Nash opposed to introducing semi-pro refs

Creating an elite semi-professional refereeing core would ignore the bigger problems facing officiating in the GAA, according to Alan Nash, secretary of the Gaelic Match Officials Association (GMOA).

Mayo manager James Horan yesterday called on the GAA to make referees semi-professional so they could spend more time training to deal with the increasing demands of the black card. It follows similar calls made by Kildare’s Dermot Earley and Kerry’s Paul Galvin in 2010.

However Nash believes an independent refereeing body would prove far more beneficial to the association in the long-term.

“At the moment the referee has to please the assessor, manager, Pat McEnaney (Chairman of National Referee Committee) and provincial council. That’s four masters and if you upset anyone of those four you won’t get the next game,” he said.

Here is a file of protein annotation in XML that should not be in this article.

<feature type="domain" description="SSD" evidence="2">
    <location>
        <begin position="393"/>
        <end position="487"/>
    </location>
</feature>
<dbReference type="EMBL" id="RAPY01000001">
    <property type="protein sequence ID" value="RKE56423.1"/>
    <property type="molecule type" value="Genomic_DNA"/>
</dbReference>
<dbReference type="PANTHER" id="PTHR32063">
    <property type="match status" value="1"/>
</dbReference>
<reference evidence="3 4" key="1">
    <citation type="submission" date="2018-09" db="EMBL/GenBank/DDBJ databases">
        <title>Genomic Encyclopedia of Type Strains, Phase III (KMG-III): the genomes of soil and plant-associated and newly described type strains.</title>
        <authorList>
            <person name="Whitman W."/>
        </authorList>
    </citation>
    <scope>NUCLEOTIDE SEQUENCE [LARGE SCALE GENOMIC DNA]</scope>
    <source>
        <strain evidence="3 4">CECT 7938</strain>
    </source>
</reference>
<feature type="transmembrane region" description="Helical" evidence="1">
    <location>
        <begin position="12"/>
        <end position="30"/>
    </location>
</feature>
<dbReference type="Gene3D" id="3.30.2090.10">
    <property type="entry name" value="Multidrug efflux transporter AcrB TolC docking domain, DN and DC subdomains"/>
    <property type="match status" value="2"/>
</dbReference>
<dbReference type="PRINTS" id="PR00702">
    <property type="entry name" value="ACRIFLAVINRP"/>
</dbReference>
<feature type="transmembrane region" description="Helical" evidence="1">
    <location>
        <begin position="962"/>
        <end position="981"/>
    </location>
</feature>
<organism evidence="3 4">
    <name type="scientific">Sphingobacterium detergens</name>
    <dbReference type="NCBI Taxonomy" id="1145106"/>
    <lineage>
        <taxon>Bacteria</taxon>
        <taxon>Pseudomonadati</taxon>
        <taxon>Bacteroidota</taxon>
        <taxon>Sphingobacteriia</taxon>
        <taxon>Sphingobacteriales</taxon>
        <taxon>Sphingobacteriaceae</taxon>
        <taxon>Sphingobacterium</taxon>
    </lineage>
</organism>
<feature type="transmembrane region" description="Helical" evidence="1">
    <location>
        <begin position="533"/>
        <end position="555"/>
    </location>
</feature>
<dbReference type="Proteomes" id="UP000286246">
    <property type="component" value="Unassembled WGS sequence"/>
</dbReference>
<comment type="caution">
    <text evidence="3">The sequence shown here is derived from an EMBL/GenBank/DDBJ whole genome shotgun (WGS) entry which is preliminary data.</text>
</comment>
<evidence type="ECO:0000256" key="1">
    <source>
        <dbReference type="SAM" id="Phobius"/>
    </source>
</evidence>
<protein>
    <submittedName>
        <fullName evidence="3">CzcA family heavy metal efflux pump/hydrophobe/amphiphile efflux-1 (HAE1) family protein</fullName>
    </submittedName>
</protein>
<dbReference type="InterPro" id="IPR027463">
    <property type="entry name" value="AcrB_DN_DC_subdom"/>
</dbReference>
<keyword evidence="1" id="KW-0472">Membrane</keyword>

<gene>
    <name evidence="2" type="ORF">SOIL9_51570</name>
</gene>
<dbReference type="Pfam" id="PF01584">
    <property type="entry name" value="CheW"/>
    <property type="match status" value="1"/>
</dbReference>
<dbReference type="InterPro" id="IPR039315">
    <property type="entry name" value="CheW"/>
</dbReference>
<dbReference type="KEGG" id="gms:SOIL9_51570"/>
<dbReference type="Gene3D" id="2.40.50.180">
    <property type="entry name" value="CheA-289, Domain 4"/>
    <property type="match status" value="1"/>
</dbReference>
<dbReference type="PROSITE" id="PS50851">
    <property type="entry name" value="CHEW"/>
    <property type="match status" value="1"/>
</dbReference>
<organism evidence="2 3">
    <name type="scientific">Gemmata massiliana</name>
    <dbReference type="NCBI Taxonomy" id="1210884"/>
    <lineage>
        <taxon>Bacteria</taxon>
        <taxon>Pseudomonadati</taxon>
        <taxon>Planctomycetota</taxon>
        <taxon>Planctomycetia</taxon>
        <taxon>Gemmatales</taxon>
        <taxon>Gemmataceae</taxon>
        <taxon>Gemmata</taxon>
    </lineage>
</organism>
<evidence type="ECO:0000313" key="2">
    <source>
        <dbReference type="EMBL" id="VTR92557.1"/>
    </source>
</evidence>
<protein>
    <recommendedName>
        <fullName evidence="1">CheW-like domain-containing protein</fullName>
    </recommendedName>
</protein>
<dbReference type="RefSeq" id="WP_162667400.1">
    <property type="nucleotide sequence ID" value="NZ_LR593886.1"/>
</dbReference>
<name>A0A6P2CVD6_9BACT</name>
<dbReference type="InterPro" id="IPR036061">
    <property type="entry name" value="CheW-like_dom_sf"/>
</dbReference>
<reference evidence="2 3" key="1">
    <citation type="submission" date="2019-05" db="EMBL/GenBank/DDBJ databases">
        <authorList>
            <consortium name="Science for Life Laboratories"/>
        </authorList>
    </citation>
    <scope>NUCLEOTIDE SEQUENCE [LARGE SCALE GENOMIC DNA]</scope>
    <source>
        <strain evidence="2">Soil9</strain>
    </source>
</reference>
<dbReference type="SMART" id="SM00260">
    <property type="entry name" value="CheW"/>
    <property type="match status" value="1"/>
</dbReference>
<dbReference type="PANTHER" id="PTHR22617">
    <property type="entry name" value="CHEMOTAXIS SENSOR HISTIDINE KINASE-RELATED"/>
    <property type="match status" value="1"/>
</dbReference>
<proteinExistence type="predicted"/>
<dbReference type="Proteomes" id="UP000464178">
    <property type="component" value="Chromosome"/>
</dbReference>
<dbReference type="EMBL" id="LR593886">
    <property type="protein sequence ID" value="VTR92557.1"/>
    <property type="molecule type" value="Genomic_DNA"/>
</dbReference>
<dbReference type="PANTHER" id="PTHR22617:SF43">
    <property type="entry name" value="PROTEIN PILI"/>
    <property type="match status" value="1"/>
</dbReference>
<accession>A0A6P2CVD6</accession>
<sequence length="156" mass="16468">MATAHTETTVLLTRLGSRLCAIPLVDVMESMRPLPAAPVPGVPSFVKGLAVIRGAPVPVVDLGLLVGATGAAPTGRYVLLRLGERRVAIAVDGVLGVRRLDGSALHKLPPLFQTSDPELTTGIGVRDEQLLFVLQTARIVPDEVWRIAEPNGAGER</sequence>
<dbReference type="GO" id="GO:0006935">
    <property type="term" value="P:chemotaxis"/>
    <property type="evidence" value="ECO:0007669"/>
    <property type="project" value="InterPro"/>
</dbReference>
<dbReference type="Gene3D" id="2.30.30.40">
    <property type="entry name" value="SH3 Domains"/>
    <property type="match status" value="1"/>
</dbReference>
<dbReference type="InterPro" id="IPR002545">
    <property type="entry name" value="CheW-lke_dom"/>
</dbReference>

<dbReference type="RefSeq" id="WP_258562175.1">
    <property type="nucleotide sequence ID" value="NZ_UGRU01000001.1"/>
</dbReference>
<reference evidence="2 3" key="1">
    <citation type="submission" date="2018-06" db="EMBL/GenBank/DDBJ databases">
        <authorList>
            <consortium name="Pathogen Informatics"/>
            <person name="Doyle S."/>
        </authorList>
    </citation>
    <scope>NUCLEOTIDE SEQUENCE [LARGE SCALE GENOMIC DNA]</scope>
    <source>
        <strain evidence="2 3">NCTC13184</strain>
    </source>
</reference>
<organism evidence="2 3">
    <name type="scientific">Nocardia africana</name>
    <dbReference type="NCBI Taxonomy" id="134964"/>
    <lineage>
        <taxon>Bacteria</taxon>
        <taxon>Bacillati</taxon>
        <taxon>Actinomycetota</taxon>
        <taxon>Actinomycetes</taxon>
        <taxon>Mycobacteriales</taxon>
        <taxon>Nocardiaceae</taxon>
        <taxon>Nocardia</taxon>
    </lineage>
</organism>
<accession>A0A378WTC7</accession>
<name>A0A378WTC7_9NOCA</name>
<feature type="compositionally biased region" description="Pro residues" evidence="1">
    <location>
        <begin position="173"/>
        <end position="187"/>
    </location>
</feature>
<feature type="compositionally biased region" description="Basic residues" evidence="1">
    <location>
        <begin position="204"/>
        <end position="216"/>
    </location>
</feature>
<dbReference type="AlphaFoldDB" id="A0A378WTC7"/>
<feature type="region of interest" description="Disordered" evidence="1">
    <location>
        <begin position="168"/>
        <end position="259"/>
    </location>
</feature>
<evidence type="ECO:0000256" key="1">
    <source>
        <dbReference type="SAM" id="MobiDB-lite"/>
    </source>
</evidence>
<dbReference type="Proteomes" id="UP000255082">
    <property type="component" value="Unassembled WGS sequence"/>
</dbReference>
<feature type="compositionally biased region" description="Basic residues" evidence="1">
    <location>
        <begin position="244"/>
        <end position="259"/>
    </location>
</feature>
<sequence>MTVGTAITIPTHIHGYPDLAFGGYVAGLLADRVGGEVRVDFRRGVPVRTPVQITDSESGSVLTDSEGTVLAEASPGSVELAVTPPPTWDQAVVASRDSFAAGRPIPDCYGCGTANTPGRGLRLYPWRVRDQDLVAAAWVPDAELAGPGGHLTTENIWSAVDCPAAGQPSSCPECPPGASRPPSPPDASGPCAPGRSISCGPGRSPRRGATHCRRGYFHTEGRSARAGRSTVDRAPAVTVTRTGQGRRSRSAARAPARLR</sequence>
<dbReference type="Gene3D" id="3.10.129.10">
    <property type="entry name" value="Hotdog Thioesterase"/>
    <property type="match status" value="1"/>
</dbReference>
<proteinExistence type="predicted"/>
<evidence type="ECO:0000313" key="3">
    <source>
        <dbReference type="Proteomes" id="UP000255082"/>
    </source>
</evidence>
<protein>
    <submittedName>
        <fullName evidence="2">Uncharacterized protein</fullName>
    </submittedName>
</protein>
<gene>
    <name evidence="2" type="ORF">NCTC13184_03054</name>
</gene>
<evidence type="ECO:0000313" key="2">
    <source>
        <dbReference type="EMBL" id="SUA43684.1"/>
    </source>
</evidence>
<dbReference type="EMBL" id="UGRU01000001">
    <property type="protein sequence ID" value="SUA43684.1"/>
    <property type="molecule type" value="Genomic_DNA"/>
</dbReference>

“When something goes wrong you’re serving four masters and the rulebook is open to interpretation. I don’t know any other sport where a provincial council or a Croke Park dictate how to play game. There has to be an independent body. They have to be impartial.

“When a new president comes in you could have a new referees coordinator. Every three years it all changes. It’s a rat race for the referees. You’re trying to please Croke Park to get on to the panel but you’re not going out thinking ‘what’s the best for hurling or football?’. You’re ticking boxes.

“Making a few referees semi-professional takes the problem further away from grassroots. If we have a semi-pro body, you’ve got elite referees getting the big games. Come November for the Ulster club junior championship you’ve got an amateur doing it and he is getting compared to the semi-pro. If a guy is getting paid the others are not going to be as good. If the ref go semi-pro the players will want it next.

“They need a separate referees body to run referees. I know they’ll say there is one there at the moment but it’s political appointments answerable to the to president and the provincial councils. They’ll say who’s going to fund it? They get government funding for Croke Park each year, take that and hand a small part of it over. Then the referees are responsible for themselves and financially independent. It’d be better than going semi-pro.”

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